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Richard Freeman: Interesting your point there about ABA. I’ll make a declaration, when I was a student at university I trained as an ABA therapist and worked in a family home for about a year, this was about 15 years ago. As you say it was seen as the new progressive way of treating autistic children and I’ve been reading some of your pieces and I think it is very interesting that that is being critiqued.
Shona Davison: Some of the best campaigners against ABA are people who used to do it on autistic people or gave it to their kids and I think when you get people who have had that direct experience and then they have had a big change of viewpoint then that makes a more powerful narrative I think.
Richard Freeman: Undoubtedly and even at the time I knew very little about it when I started, but I was aware that it was a bit of conditioning, it was training. At the time, I was working with a five year old, sort of how to perform, a little bit and I can understand why that is very problematic now.
Shona Davison: We know more now about the effects of masking and effectively when you are teaching someone cos it can be done, you can teach someone to act like a neurotypical but we now know more about the problems of that and masking can lead to suicide. There has been research showing that it is linked to suicide. We know that outcomes for autistic people are generally not good. We have mental health problems usually, I don’t know that many autistic people who haven’t had mental health problems, they do exist but… and it’s not because of being autistic it’s because of trying to fit into a non autistic world and constantly being told, not explicitly but being judged all the time for your way of behaving as though what you are doing is wrong. You get socially excluded and you don’t alway know why and all that leads to stress and stress over a long period of time, you end up with mental health problems. So all we are doing when we are teaching kids to behave like non autistic kids is you are telling them the way they are isn’t acceptable, that’s not good for self esteem. And you are making them put in loads of extra effort compared to everyone else, and then they still end up not getting it quite right and being judged negatively. Well that’s not a good life for anybody is it? So we should be encouraging kids to be able to be themselves. As long as they’re not hurting anyone so things like giving eye contact, it’s actually for some autistic people it’s more difficult to hear if they are giving eye contact so it’s good to not give eye contact and it doesn’t hurt anybody so people just need to, for things like that, let it be. There is no need to put all this effort into changing somebody.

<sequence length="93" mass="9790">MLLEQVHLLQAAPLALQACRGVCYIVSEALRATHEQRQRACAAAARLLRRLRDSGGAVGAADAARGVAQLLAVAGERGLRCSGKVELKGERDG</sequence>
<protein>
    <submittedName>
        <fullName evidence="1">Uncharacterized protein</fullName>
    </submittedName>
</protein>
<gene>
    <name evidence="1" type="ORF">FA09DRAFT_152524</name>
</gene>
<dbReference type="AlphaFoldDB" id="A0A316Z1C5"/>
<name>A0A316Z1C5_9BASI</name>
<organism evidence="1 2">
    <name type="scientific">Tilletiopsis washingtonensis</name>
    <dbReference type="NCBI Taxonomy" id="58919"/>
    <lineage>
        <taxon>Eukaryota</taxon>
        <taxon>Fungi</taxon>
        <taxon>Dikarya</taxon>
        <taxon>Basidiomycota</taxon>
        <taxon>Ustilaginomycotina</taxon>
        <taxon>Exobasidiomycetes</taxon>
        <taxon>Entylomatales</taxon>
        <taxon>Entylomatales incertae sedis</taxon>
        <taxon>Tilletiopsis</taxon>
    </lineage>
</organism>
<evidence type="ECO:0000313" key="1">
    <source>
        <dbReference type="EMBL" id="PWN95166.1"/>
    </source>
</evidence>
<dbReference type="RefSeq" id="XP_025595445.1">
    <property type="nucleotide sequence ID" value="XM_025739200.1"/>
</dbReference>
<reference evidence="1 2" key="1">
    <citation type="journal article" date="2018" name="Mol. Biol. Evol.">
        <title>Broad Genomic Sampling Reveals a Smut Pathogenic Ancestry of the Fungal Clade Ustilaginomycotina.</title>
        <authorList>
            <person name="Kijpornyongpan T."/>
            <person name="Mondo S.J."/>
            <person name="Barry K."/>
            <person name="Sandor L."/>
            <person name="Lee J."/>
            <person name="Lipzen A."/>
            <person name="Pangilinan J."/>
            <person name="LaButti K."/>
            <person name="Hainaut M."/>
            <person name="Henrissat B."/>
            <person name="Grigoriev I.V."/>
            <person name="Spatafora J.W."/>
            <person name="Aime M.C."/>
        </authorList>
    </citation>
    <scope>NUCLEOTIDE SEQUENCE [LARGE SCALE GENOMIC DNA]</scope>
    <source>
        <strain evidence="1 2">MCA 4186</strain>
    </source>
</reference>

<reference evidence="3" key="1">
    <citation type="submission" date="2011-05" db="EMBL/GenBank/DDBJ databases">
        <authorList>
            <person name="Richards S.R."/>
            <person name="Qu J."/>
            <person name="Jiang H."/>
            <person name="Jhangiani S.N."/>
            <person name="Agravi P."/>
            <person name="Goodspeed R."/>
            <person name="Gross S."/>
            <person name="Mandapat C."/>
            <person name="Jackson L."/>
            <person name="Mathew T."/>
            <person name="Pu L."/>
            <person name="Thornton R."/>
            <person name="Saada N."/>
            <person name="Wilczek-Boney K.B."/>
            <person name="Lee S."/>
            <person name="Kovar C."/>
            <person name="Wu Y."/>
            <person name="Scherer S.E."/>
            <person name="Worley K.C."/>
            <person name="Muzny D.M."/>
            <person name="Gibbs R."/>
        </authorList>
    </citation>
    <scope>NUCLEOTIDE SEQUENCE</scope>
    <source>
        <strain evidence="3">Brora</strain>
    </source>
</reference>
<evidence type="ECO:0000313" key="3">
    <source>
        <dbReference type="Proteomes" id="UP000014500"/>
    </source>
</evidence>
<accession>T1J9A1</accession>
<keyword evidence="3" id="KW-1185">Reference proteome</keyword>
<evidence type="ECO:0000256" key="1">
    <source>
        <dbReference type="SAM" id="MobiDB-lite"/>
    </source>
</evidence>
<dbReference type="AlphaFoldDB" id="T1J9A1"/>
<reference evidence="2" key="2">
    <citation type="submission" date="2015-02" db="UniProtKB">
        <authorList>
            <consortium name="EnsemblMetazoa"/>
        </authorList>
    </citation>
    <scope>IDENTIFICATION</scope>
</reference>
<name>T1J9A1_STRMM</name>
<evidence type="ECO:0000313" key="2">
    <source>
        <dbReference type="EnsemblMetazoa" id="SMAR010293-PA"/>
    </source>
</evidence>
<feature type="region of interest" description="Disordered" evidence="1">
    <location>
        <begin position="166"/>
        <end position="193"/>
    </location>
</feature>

Richard Freeman: Are there any other aspects of everyday life where there is still a very long way to go or you have some very specific asks or ideas around what could be changed in order to make life less stressful for people with autism
Shona Davison: Some things are so huge that they would take decades to change. So for example, the education system. Some kids are having their lives ruined by being forced in to school and not everyone is able to home educate like we are doing. That really upsets me and it is not an easy thing to change. The whole education system is built around, well it’s kind of a one size fits all, and yes there are some specialist schools but there is not enough and actually we wouldn’t need to have as many if some relatively small changes would get made within schools. That’s the thing the education system is huge and hard to change but there are some small things that can, that are easy and inexpensive but then that is about knowledge and attitudes. That is a really big thing.
For everyday life, I guess a lot of it is about people being a bit more open minded and a bit more accepting. So as a parent, I think this is the case for all parents but probably more so if your child is autistic because then they are different, but then also again if you’re autistic you get a lot of judgement and it would be very helpful if people would understand that what works in their household, isn’t necessarily going to be what would work in someone else’s household. So I get given advice, not so much now, but at first when it was all going wrong and people would be giving you advice, stuff that you have clearly tried, like ‘they just need some routine’ well obviously we’ve tried that in an autistic family with autistic children. So it can be quite annoying. I have learned over the years to just ignore it.
I guess one thing that I would ask for is if people would be less judgemental when someone is having a meltdown, or acting a bit different, or going out in a onesie, my daughter still wears onesies in public she is 6 now and people judge. But I have to do what is best for my family and if she has got sensory issues and that makes her feel happier then that is fine, we just have to have a thick skin.
Richard Freeman: Absolutely yes, and all power to you for being able to do that but also to shout about that, I think that is really important. You are looking to do a PhD maybe in a year or so’s time after a little break from research. What do you want to look at with that? Have you got ideas about the thesis, the research area that needs some attention.